We calculate realistic trajectories of particles in 3D dissipative pulsar magnetospheres and compute their Lorentz factor under the influence of both the accelerating electric field E? and curvature radiation-reaction. We determine the radiation intensity as a function of pulsar phase and thus generate realistic γ-ray light curves. Left-hand panel: the distribution of intensity as observed by an observer situated 75o from the rotation axis of an orthogonal rotator. Right-hand panel: associated γ?ray light-curve. Notice that the emission region is closely associated with the magnetospheric current sheet (after Kalapotharakos, Harding, Kazanas & Contopoulos 2012).

Structures supported by Chaotic Orbits

Models based on orbital theory indicate that the observed structures in disk galaxies (bars and spirals) can be supported by particles in chaotic motion. Here is an example of a model based on a potential estimated from near-infrared observations of the barred-spiral galaxy NGC 1300 (Kalapotharakos et al. 2010, 403, 83).

(a) The effective potential isocontours of the model. We have one stable (L1S) and five unstable (L4, L5, L1, L1', L2) Lagrangian points indicated with arrows. (b) The colour-scaled density response of a stellar disk after imposing this gravitational field. We observe the appearance of a typical grand design barred spiral morphology. The spirals, and to a large extent the "ansae" type bar are supported by particles in chaotic motion. A typical orbit supporting this structure during a time corresponding to ten bar rotation can be seen here (Patsis, Kalapotharakos, Grosbol 2010, MNRAS 408, 22; Patsis 2012, AApTr 27, 113).

Confined tori near a Hamiltonian Hopf bifurcation

We have studied the orbital behavior in the neighborhood of complex unstable periodic orbits in a rotating 3D autonomous Hamiltonian system of galactic type. At a transition of a family of periodic orbits from stability to complex instability (also known as Hamiltonian Hopf Bifurcation) the four eigenvalues of the stable periodic orbits move out of the unit circle. Then the periodic orbits become complex unstable. In a recent paper (Katsanikas, Patsis, Contopoulos 2011, to appear in the International Journal of Bifurcation and Chaos) we first integrated initial conditions close to the ones of a complex unstable periodic orbit, which is close to the transition point. Then, we have plotted the consequents of the corresponding orbit in a 4D surface of section. To visualize this surface of section we used the method of color and rotation (Patsis and Zachilas 1994). We found that the consequents are contained in nearly 2D "confined tori". Then, we investigated the structure of the phase space in the neighborhood of complex unstable periodic orbits, which are further away from the transition point. In these cases we observed clouds of points in the 4D surfaces of section. The transition between the two types of orbital behavior is rather abrupt.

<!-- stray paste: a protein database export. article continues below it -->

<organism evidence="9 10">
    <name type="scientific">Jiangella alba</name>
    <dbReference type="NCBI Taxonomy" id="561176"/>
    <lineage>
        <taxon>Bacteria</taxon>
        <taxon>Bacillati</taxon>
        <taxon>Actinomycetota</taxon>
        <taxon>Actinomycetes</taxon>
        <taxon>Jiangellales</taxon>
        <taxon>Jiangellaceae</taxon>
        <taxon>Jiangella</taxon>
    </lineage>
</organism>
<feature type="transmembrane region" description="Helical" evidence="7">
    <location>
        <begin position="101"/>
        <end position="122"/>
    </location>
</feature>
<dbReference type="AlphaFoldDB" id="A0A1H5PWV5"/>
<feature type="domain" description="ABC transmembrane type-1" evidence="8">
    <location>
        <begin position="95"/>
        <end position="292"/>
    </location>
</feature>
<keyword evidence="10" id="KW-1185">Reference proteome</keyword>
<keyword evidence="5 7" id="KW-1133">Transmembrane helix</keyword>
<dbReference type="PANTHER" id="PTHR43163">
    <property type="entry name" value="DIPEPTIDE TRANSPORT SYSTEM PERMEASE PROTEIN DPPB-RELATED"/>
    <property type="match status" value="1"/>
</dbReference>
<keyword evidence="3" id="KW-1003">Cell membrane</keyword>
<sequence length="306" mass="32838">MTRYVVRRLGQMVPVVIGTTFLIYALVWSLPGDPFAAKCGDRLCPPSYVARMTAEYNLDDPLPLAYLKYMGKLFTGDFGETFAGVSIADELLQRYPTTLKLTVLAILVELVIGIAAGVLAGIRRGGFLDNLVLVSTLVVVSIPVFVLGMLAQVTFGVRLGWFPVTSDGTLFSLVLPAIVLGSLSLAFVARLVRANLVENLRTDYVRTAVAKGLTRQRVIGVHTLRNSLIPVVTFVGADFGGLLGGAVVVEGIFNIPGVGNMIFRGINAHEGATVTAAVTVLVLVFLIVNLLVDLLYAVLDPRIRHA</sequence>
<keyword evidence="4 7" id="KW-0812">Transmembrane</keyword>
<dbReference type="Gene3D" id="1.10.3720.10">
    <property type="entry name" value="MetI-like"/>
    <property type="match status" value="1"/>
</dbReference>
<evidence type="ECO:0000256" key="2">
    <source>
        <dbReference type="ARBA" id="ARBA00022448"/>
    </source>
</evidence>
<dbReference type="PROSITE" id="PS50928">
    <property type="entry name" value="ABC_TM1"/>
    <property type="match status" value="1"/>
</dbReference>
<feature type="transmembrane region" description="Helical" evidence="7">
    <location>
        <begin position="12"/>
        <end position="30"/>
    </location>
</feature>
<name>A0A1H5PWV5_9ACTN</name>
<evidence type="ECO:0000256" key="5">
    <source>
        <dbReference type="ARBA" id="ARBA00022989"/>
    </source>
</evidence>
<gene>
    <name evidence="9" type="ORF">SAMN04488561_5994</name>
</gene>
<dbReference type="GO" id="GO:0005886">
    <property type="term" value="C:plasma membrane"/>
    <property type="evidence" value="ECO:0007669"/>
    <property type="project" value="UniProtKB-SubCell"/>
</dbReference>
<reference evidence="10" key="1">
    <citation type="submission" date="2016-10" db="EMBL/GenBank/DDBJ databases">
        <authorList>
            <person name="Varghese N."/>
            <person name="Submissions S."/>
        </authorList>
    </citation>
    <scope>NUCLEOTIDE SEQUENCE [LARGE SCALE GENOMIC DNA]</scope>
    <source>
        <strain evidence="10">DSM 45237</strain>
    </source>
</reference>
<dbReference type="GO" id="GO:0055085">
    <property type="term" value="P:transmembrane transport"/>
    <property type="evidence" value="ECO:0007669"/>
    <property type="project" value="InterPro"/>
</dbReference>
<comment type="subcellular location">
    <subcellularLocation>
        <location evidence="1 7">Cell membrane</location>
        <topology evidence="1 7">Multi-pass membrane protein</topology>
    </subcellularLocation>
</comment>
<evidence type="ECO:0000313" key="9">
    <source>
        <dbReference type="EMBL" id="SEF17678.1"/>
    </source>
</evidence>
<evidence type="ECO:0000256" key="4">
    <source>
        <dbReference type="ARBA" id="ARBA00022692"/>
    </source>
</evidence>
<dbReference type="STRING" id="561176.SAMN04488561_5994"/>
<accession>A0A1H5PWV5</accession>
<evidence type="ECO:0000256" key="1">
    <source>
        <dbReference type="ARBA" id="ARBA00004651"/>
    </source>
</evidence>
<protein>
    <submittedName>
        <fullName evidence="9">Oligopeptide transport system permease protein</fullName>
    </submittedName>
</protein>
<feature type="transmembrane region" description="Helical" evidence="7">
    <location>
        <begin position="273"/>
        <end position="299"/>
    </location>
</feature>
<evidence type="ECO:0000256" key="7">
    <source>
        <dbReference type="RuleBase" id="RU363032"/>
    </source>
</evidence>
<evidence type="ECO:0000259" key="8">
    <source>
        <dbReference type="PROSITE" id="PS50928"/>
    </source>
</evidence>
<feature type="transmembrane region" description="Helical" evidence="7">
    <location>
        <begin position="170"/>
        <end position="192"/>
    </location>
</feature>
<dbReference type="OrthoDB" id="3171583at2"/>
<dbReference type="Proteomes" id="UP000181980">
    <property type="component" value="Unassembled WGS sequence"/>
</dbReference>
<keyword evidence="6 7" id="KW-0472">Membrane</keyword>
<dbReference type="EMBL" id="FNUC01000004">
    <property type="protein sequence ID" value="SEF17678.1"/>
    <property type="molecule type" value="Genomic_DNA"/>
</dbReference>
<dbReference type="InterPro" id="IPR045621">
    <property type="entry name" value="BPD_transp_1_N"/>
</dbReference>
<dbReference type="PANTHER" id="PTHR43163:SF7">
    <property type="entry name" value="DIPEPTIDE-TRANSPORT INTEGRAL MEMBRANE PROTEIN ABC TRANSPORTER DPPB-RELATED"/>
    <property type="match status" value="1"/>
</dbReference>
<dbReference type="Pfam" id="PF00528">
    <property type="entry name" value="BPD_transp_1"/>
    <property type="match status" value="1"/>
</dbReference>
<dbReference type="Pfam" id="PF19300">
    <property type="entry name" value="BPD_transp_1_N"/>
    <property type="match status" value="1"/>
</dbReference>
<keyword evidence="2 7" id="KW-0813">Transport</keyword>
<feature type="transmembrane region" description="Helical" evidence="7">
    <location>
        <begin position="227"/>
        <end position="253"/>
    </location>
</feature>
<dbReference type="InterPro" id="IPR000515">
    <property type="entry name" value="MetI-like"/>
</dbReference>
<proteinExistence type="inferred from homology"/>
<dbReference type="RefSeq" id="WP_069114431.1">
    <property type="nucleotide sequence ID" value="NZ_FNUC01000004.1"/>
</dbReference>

March 2011

Picture of the Month

Example processing and analysis performed on NOAA active region (AR) 9077, observed by the Michelson Doppler Imager (MDI) magnetograph onboard the Solar and Heliospheric Observatory (SoHO). This is the AR that gave the famous “Bastille day flare” on 2000 July 14th. (Right) A white‐light image of the solar disk with the AR bounded by a box (notice the complex of dark sunspots comprising it). (Lower left) The AR in white light, observed nearly simultaneously by the Transition Region and Coronal Explorer (TRACE) extreme ultraviolet (EUV) imager, with the inferred velocity flow field (curves). (Middle left) A patch of the SoHO/MDI photospheric magnetogram containing the AR. The gray curves on top indicate the results of the three‐dimensional magnetic-field extrapolation we applied to the magnetogram. (Upper left) To assess the quality of the extrapolation, we have plotted EUV TRACE observations on top of the same magnetogram. Notice the qualitative agreement between extrapolation results and actual observations (from a successful Marie Curie Actions proposal entitled "Solar Magnetic Eruptions: Understanding and Forecasting (SoME-UFo)" by M. K. Georgoulis, 2010).